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How to make your interview process autism-friendly

Check out our tips on how you can make your interview process autism-friendly.

Educate yourself and your team members

Before you make your interview process autism-friendly you must learn more about autism so you can give candidates the best possible chance of getting the job. As a Hiring Manager, you should educate yourself on autistic behaviours and be mindful during the interview process.

For example, if a candidate doesn’t make eye contact with you, don’t judge them harshly. Interviews can be nerve-racking. Instead, give them time to settle in and get familiar with their surroundings.

Take a close look at your job ad

Often those with autism will read requirements literally. Taking this into consideration you should look at how you have worded your specific specifications.

For example, instead of listing requirements such as:

  • Be an excellent team player.
  • Have outstanding time management skills.
  • You must have unquestionable communication skills.

You could word your requirements like so:

  • Experience working in a DevOps environment.
  • Interest in working on various innovative projects for top brands.

Prepare your interviewees

Preparing your candidates can help relax them and make them feel more at ease. A way to do this is to give a clear outline of your recruitment process.

This might include:

  • A deadline for applications on your job advert with proposed dates for interviewing.
  • Send prospective candidates the interview agenda.
  • Tell them who will be attending the interview and their role within the company.
  • If you are having an in-person interview, give your candidates clear directions on how to get to the destination.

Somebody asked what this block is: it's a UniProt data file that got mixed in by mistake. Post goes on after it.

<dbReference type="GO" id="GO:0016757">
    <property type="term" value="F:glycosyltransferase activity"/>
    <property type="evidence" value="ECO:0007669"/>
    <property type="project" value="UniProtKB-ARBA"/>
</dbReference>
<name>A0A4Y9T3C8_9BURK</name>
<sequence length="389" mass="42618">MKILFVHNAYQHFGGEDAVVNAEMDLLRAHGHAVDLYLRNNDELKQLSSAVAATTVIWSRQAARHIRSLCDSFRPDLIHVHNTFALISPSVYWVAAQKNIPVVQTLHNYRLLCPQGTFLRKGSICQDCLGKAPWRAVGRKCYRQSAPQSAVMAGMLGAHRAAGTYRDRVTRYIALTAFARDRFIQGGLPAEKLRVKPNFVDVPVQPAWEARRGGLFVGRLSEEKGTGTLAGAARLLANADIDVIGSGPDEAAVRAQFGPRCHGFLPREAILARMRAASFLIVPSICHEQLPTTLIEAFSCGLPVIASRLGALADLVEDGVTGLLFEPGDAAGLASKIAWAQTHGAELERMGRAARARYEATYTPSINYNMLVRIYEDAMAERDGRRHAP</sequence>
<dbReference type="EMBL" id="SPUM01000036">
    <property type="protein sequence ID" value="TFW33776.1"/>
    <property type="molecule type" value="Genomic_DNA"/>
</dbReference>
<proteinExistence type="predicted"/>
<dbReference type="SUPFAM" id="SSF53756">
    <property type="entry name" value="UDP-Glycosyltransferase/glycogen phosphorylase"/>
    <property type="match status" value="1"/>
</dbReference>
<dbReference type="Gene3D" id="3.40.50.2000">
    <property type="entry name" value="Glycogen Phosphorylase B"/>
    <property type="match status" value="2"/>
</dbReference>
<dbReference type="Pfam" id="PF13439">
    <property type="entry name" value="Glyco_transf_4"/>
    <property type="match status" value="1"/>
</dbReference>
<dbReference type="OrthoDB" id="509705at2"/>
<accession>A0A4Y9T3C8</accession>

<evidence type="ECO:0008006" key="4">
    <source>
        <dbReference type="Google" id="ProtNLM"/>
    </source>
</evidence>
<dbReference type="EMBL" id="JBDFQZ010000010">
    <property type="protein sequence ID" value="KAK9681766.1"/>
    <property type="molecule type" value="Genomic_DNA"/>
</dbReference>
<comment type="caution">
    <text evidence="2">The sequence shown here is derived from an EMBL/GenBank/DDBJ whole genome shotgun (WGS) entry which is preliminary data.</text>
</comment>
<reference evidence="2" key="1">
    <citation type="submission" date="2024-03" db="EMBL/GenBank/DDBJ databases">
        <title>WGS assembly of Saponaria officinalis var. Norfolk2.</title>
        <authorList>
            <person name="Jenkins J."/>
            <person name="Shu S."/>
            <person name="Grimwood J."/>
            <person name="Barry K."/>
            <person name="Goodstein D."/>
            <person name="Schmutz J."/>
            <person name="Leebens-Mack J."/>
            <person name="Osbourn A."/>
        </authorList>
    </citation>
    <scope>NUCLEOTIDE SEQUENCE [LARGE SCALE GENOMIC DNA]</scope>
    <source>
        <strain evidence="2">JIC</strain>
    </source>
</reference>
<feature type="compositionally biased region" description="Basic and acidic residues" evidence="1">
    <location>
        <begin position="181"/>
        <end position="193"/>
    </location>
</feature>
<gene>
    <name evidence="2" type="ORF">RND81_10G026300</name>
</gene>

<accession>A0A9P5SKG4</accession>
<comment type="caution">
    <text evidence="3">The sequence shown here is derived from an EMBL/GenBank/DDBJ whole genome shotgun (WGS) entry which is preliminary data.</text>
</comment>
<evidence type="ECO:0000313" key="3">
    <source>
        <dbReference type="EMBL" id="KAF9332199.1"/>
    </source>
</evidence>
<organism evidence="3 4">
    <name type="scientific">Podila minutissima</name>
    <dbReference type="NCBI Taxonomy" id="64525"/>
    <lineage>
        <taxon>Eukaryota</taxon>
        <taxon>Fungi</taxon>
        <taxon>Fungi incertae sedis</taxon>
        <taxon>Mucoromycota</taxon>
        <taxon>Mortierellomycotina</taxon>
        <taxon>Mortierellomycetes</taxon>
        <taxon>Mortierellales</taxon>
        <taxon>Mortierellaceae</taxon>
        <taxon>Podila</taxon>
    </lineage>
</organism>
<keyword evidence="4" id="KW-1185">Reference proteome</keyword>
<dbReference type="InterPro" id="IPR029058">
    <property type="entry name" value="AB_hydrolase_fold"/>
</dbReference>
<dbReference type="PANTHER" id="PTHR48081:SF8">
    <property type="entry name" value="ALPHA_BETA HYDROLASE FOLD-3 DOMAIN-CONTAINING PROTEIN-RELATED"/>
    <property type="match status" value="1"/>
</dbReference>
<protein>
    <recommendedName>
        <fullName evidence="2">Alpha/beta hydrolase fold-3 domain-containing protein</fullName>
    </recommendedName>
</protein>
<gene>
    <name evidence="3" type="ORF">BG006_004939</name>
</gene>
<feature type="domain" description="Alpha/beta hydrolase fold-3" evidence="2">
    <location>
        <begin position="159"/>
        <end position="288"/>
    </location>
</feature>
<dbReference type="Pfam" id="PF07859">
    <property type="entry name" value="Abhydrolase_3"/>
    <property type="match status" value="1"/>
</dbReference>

• If you are having a virtual interview, send a Zoom link with a calendar invite.

Create a relaxed environment

Creating a welcoming environment is essential as interviews themselves can be quite daunting. You can create a relaxed environment by giving a tour of your workplace in advance, providing interview questions beforehand, and choosing a meeting space that has limited sensory triggers.

Sensory triggers you should be aware of are things like, flickering lights, noise from a heater, and any other potential distractions. Candidates should know what to expect in advance.

On the day, make sure you ask your candidate if they need anything such as a pen, paper, or a glass of water and ask them to make themselves comfortable.

Think about how your questions are worded

Interview questions can be taken literally, so it is important to think about how your interview questions have been worded. Make sure you give plenty of time to the candidate to think about their answer. If the candidate is struggling with the question, try to ask the question in another way.

You might even want to give the candidate the questions in advance so that they have time to fully prepare for the interview. An organisation would have to make this reasonable adjustment if asked under the Autism Act.

Pay attention to body language

If you have a sense that your candidate is feeling overwhelmed, pay attention to their body language and adjust your approach. Consider a different line of questioning to try and keep the person calm. For example, you could ask about their hobbies and interests.

Here at S-SA Digital, we are proud to be a Disability Confident Committed Employer. If you would like more tips on how to make your interview process autism-friendly, get in touch with us today.

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S-SA Digital Recruitment

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01604 201030

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